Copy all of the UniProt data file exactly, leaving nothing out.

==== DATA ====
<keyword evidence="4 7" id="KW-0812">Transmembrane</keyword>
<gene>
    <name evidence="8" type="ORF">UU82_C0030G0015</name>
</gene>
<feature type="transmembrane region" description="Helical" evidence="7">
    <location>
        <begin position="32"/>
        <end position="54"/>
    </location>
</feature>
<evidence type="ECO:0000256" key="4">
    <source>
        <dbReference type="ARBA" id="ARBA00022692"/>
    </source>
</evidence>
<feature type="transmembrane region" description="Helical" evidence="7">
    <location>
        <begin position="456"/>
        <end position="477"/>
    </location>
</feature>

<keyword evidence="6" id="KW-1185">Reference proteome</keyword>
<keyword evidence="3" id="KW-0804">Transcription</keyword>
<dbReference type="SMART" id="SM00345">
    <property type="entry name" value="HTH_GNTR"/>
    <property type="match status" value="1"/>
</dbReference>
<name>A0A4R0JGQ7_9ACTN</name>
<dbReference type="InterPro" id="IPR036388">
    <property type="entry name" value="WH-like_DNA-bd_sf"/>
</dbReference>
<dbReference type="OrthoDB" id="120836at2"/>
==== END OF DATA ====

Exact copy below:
<keyword evidence="4 7" id="KW-0812">Transmembrane</keyword>
<gene>
    <name evidence="8" type="ORF">UU82_C0030G0015</name>
</gene>
<feature type="transmembrane region" description="Helical" evidence="7">
    <location>
        <begin position="32"/>
        <end position="54"/>
    </location>
</feature>
<evidence type="ECO:0000256" key="4">
    <source>
        <dbReference type="ARBA" id="ARBA00022692"/>
    </source>
</evidence>
<feature type="transmembrane region" description="Helical" evidence="7">
    <location>
        <begin position="456"/>
        <end position="477"/>
    </location>
</feature>

<keyword evidence="6" id="KW-1185">Reference proteome</keyword>
<keyword evidence="3" id="KW-0804">Transcription</keyword>
<dbReference type="SMART" id="SM00345">
    <property type="entry name" value="HTH_GNTR"/>
    <property type="match status" value="1"/>
</dbReference>
<name>A0A4R0JGQ7_9ACTN</name>
<dbReference type="InterPro" id="IPR036388">
    <property type="entry name" value="WH-like_DNA-bd_sf"/>
</dbReference>
<dbReference type="OrthoDB" id="120836at2"/>